By Art Hall
My volume is shrinking, my response is eroding and my resources are dwindling with each passing year. How do I keep the test pipeline producing winners against the headwinds of all these economic pressures?”
All too often I hear marketers raise these concerns and ask this question. Every year marketers are asked to improve results with less resources. For direct mail marketers, the challenges are even more daunting with rising postal and paper costs reducing the number of tests performed each year.
Testing is the lifeblood of any successful direct marketing program. To produce the next winner, it may take up to 10 unsuccessful attempts: consuming valuable time, money and resources in the process. With rapidly changing consumer preferences, traditional A/B and even multivariate testing are becoming less viable solutions.
Follow the leader
Most marketers apply the Warren Buffett axiom when testing, “It’s good to learn from your mistakes. It’s better to learn from other people’s mistakes.” Instead of investing to uncover new control packages, marketers often take the path of least resistance by riding the coattails of their competitors.
But there is a better way to become the leader of the pack without using brute force and risking your career on a string of unsuccessful tests, which I discuss later on.
The key is to discover that breakout creative before your competitors. Yet testing for the breakout package is risky business when only two out of 10 tests are successful. Marketers error on the side of traditionalism by making conservative improvements to the control, which yields only incremental results.
Break from the past
Unfortunately, the success of the past has trapped many talented direct marketers in decades-old testing strategies. They are:
- A/B testing, the most common strategy, involves changing one or more elements of a direct mail package and creating multiple versions for testing. For example, you can take the control package and change the outer envelope, along with the copy while keeping all the components inside the same;
- Multivariate testing allows multiple elements to change at one time. For example, you might test three envelopes, two offers and two inserts all within the same direct mail campaign. Each element requires a test cell for each version in the test; and
- Focus group testing is a form of qualitative research consisting of interviews in which a group of people are asked about their perceptions, opinions, beliefs and attitudes toward a product, service, concept, advertisement, idea or packaging.
Removing testing guesswork
Since traditional testing is difficult and costly, finding an inexpensive and reliable alternative seems next to impossible. When marketers are introduced to scientific testing that is up to 98% accurate without incurring production or postage costs, it sounds too good to be true. But the experience of marketers with it demonstrate its effectiveness.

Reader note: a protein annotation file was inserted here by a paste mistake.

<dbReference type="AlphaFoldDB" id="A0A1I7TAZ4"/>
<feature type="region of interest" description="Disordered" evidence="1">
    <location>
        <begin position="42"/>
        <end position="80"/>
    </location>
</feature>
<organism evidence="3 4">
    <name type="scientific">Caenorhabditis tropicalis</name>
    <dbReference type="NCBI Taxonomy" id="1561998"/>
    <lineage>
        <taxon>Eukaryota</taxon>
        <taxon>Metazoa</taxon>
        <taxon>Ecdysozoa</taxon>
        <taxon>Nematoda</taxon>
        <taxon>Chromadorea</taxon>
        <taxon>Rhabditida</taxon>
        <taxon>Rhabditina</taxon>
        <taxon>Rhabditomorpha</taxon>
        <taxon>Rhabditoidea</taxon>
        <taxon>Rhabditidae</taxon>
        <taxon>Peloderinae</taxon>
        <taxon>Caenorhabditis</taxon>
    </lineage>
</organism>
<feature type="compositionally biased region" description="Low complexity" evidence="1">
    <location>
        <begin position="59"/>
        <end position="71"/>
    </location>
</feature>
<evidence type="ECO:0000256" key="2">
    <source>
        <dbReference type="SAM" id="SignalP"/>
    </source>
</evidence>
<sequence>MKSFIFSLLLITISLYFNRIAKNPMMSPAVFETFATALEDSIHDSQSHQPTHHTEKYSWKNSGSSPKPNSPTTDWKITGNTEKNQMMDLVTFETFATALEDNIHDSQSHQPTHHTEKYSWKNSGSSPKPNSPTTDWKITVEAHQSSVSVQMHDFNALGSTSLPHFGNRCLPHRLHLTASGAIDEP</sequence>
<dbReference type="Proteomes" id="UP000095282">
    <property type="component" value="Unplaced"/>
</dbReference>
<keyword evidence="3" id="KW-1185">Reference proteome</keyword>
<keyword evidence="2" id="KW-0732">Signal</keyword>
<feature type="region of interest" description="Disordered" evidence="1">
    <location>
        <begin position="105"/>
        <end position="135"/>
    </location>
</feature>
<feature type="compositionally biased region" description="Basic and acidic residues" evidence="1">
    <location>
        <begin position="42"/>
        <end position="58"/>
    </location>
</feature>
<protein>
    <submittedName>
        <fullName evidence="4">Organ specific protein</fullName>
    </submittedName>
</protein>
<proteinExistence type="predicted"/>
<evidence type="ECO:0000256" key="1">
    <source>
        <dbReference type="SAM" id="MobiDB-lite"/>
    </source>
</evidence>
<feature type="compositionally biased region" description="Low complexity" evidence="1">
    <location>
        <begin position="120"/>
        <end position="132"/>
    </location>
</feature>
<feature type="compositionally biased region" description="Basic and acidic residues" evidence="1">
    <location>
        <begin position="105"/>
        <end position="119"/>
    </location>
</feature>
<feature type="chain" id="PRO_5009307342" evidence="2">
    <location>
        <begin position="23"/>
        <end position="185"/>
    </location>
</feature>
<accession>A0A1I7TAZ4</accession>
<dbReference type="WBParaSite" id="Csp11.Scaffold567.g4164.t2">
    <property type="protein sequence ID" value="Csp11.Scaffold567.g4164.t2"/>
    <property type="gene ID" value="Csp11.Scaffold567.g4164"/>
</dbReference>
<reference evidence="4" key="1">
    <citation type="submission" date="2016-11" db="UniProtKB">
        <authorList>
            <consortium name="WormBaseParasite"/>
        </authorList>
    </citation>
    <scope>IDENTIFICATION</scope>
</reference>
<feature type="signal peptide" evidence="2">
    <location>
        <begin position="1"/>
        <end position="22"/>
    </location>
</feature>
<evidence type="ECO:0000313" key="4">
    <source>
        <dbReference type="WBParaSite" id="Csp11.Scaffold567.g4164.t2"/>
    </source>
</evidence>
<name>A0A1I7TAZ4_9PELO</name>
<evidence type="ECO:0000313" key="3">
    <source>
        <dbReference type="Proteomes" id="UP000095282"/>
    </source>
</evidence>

Diagnostic testing allows many parts of a mail package to interact through a simulation to produce a hybrid solution that is more than or different from the combination of its parts.
Using conjoint analysis—the next generation of predictive analytics—a panel representing the target audience is asked to rate and rank a controlled number of direct mail components, e.g. envelope, offer and letter format. The beauty is that anything can be tested without expending valuable resources when using diagnostic testing. As one marketer said, “Instead of guessing at what makes my tests work, this solution will show which cannons are firing and which ones are not.”
For marketers, understanding exactly what and how different direct mail attributes increase lift means package development can be optimized for consumer preference in days rather than months at a fraction of the cost. The nirvana of direct mail has arrived. The days of subjective creative development is becoming a distant past. Direct mail “title testing,” where the person in the room with the highest title makes the final decision, is fading away.
The ability to run direct mail diagnostics through a virtual lab has finally arrived. Conjoint analysis typically used for product development has now emerged into direct mail testing. This new technology allows marketers to test over a thousand permutations of 20 cells in a single test, even before entering into the mail. Instead of a 20% success rate, direct marketers are now achieving 90% (+) results.
Most mailers need test cells of 100,000 or more to ensure reliable results. At an average cost of $0.45 per piece with conjoint analysis, marketers are realizing significant savings and generating a pipeline of statistically reliable tests.
Through conjoint analysis and diagnostic testing, the data has the last word and valuable resources that focus on those attributes make a difference.
Art Hall, Ph.D. is senior marketing consultant, Quad/Graphics. Art is a direct marketing veteran with expertise in marketing, technology and finance. He educates and encourages Quad’s direct marketing clients to leverage the power of their customer data into highly personalized life-stage and personal marketing solutions. For more information about connecting qualitative with quantitative data to create better direct marketing results, visit www.accelerated-insights.com.